Achieving Digital Equity in Communities of Color

By Keith L. Scott, MBA, PMP

One could argue that the year 2020 was somewhat transformational.  The country came to a grinding halt because of the COVID-19 pandemic in March of that year which gave birth to the phrase - “social distancing”.  Yet, there already existed a segment of society that was socially distant.  Those individuals lived in neglected communities of color.  As we moved the classroom into the home, many children of color did not have access to technology devices, laptops or high-speed internet to enable remote learning.  The new generation of children already behind are now dealing with the exasperated problem of Digital Equity

Digital Equity is an organization or individual’s ability to have access to and use of digital technologies, skills, and information literacy that can advance their prosperity and contribution to society.   When Digital Equity is achieved, communities of color (where inequities are often the most pronounced) can contribute to society and leverage technology to improve their opportunities.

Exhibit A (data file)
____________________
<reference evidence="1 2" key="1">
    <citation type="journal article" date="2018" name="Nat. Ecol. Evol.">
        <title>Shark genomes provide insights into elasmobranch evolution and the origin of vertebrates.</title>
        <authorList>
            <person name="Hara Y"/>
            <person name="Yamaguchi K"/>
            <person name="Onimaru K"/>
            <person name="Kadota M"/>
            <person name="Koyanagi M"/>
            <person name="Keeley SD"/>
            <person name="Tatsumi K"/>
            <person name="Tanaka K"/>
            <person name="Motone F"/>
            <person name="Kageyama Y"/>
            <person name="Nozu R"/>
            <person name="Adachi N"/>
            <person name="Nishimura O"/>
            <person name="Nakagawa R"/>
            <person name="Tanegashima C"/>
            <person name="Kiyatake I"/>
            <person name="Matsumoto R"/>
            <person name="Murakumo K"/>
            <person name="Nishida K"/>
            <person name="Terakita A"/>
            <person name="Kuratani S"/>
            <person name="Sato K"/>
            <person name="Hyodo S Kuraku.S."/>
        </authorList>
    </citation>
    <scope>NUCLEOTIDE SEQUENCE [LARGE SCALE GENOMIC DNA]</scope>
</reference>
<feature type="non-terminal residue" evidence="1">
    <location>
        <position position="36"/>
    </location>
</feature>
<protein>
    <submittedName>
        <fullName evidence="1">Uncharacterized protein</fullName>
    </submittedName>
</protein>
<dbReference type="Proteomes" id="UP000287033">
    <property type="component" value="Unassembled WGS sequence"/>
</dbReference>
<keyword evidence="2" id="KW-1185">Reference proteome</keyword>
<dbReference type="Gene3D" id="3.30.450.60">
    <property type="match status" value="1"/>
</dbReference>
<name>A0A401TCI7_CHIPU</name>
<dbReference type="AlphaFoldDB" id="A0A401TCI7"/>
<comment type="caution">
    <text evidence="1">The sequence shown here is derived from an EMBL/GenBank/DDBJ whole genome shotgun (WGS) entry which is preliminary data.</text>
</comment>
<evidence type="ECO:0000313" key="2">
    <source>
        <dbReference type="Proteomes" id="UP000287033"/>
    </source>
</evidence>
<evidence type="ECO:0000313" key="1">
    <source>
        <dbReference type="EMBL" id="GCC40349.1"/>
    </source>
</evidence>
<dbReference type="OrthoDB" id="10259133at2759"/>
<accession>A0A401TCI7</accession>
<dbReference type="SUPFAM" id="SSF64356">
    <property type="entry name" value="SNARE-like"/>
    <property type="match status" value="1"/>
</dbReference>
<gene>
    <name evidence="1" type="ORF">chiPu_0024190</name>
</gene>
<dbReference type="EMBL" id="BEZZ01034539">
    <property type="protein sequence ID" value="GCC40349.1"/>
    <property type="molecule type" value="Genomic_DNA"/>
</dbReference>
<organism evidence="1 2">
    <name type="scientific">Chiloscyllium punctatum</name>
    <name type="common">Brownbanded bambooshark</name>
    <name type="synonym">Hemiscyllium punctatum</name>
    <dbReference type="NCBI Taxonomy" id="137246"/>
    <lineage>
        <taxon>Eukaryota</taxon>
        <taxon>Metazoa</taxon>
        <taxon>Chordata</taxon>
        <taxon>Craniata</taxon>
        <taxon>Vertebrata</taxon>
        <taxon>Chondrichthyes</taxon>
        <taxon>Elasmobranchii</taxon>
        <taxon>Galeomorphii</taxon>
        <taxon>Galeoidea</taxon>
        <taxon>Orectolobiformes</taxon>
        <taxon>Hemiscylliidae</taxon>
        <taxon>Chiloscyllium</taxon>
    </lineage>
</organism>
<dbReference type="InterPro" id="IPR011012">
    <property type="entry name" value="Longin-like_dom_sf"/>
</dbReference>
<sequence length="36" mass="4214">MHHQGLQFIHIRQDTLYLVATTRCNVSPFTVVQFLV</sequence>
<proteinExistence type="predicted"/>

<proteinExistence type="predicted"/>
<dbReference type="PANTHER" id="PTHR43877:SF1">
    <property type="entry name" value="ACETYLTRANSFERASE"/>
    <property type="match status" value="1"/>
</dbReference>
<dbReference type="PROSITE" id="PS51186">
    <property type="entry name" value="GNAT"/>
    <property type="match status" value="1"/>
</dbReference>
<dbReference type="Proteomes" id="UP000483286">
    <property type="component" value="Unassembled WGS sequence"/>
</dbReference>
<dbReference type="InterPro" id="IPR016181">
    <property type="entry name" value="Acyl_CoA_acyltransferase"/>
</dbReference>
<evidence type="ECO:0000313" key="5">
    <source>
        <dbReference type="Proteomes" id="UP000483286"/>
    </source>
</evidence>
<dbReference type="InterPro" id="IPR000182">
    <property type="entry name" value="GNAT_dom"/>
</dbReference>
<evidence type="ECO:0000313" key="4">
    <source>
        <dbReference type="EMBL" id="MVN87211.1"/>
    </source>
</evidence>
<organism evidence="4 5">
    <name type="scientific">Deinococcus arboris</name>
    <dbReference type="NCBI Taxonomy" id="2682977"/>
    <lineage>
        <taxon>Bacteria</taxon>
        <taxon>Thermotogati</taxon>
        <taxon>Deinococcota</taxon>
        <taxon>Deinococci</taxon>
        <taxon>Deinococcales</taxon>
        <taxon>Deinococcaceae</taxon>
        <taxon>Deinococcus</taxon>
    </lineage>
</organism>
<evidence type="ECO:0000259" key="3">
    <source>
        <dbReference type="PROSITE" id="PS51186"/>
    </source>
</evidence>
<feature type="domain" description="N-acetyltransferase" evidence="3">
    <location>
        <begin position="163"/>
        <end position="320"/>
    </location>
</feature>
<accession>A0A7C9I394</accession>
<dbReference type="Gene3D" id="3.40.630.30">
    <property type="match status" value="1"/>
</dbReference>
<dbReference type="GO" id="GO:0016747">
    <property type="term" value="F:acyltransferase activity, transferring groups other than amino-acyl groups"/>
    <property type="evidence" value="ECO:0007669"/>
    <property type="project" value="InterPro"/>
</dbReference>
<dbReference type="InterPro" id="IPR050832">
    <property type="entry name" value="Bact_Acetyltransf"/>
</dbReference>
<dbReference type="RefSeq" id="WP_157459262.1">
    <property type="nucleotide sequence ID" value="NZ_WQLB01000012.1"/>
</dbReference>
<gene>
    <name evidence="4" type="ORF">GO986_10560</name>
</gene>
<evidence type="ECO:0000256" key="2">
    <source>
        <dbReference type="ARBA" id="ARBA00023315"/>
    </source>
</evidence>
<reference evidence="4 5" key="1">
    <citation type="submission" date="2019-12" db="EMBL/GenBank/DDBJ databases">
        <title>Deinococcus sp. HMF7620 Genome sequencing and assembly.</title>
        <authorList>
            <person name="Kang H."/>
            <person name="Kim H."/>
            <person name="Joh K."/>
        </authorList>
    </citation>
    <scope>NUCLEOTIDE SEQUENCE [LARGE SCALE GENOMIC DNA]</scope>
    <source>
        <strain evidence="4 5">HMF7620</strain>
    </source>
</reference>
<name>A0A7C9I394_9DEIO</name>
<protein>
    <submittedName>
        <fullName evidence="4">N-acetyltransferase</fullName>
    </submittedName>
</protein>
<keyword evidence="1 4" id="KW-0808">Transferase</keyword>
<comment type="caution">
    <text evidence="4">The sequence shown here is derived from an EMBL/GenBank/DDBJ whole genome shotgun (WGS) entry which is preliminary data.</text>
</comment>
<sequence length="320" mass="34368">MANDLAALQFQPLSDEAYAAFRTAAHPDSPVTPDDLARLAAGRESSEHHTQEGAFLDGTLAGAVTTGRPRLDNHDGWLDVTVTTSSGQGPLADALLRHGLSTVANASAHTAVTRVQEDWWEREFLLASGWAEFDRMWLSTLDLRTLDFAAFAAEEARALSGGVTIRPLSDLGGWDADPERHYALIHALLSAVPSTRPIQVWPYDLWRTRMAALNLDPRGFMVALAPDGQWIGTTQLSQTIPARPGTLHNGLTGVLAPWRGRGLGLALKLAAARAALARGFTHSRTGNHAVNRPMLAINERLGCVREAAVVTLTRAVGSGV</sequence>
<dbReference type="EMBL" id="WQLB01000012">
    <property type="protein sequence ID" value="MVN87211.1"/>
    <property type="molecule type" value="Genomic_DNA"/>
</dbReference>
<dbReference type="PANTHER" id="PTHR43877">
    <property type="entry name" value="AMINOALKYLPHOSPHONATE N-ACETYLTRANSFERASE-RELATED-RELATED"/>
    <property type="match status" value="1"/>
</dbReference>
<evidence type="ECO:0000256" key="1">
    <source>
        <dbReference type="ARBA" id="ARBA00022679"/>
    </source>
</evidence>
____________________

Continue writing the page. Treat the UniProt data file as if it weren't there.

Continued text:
The murder of George Floyd and Breonna Taylor, the COVID-19 pandemic, and the increase racial unrest that erupted in 2020 has brought inequities to the forefront.  As a result, diversity, equity, and inclusion (DE&I) are the primary focus of public sector planning to drive inequities out of government and society.  K.L. Scott & Associates has supported public sector leaders in attacking this problem at its core – the creation and execution of government policies.  When bias is written into government policy, the result will be one of discrimination and inequity.  However, when policy is developed through a DE&I lens, then all represented groups of society will have a seat at the table.  According to GovTech magazine, while policymakers have made efforts to expand access to computers and broadband since the COVID-19 pandemic, a lack of availability remains prevalent in the southern states and rural areas.  To remediate these disparities, government leaders should develop policies and solutions that meet the needs of these communities with access to broadband, technology in virtual and physical spaces, and digital literacy.  Failing to close the gaps will accelerate systemic racism and inequity in these neglected communities which does not benefit any aspect of our society. 

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